By Chris Ullrich, CTO at Immersion
New use cases for haptic technology in various markets, including, automotive, gaming, IoT, PC and virtual reality, has led to more interest in developing haptic experiences and product with haptic feedback. But jumping into developing a product with haptics is not as simple as it seems. Implementing haptic technology is multi-layered experience that requires the full system solution to work harmoniously together in order to product the best experience.
The performance of each individual layer – Design, Software, and Hardware are intertwined and highly dependent on each other. This is what we call the haptic technology stack.
The haptic stack framework, developed by Immersion, helps planners and product leads think about the elements and the types of skills and vendors needed to execute a successful product that includes haptics. A good understanding of the haptic technology stack is essential. This article provides an overview of the technology layers in the haptic stack to enable high quality user experiences across all markets.
This is the first in a series of technical articles that will dig into haptic technologies, their creation, and their correct usage.
Haptics is a system-level feature that can impact the higher-level UI design. Because of this, it can be surprisingly complex to integrate all the different levels correctly. Knowing which parts of the haptic stack are better to build and which are better to buy can be the difference between a product that offers best-in-class haptics and one that fails to be competitive. It is critical that a system-level product development structure is used. At Immersion, our product teams include software, hardware, and UX practitioners who have a deep understanding of the physiology of human sensation. These elements are all needed to deliver on a promise of high-quality, satisfying, and useful haptics.
As noted earlier, the haptic technology stack is divided into three elements: Design, Software, and Hardware, as shown in the figure below.
Starting at the bottom of the haptic stack, the hardware layer consists of at least two elements – an actuator and a driver or amplifier. The actuator is the part of the system that converts electrical signals into acceleration or force feedback. There are many types of actuators (I’ll present a framework for thinking about actuators in a future post); the actuator is one of the most important (and expensive) parts of a high-quality haptic system. Along with the actuator, it is necessary to have a driver IC or amplifier that can convert haptic effects into drive voltage. Drivers and actuators need to be chosen together to ensure the best possible haptic experience.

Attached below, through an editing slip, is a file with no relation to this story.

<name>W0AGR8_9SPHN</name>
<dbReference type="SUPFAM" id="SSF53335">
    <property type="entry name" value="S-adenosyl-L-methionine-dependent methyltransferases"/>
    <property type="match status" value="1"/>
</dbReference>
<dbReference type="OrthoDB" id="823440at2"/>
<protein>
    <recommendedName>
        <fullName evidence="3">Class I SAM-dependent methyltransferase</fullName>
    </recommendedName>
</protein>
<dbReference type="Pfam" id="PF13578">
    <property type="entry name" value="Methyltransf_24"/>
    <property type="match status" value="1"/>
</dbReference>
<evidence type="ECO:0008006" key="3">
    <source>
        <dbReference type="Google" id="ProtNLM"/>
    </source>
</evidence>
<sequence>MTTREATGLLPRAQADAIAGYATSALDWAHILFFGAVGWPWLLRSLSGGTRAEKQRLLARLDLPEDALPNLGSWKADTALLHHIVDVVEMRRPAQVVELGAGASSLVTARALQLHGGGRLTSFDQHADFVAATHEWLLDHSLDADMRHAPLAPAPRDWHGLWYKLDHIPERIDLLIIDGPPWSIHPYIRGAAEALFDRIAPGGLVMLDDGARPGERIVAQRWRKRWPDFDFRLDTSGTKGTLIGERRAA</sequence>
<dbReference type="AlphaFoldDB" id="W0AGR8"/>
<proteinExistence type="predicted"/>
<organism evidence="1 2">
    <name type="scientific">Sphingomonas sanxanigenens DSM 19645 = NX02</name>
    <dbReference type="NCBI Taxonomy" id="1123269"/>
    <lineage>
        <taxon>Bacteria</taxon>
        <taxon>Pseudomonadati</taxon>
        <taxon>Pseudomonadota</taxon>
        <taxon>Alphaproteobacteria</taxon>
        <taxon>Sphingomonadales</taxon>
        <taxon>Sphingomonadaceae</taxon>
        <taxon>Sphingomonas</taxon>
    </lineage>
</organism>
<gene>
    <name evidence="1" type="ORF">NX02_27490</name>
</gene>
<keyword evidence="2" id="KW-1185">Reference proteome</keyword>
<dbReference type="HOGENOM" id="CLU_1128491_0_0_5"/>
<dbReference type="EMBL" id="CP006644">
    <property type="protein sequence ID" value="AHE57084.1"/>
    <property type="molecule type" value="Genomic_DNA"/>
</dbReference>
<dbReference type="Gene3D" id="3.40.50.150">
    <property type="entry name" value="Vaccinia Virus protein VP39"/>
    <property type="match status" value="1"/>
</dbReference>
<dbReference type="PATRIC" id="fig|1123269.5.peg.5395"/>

Broadly speaking, actuators are divided into vibrotactile (vibrating) and kinesthetic (force feedback). Most commercial embodiments use vibrotactile feedback, but some gaming and automotive products also include kinesthetic feedback. Vibrotactile feedback is the type of feedback found on every mobile phone and game controller. Kinesthetic feedback is able to push on users or provide some type of resistance to motion; rotary knobs found in some automotive human-machine-interfaces (HMIs) are kinesthetic devices. It is important for product designers to think about the informational and experiential goals of tactile feedback when deciding what type of mechanical system to implement. Hardware is by far the most expensive component and the most difficult to change late in the product development process.
The software layer is the part of the haptic system that is responsible for ensuring multimodal consistency, decoding effects, and timing/scheduling effect playback. It is the part of the haptic stack that manages the haptic experience in real-time. The software layer must create command signals for the driver IC to convert into electrical signals to control the actuator. Both Apple and Google provide a haptic software layer in their respective mobile operating systems. In particular, Google’s Android OS provides a standard hardware abstraction to allow 3rd party driver ICs to deeply integrate into the OS. In console gaming, the platform provider (e.g., Sony/Microsoft/Nintendo) provides a haptic SDK and API since these are vertically integrated systems.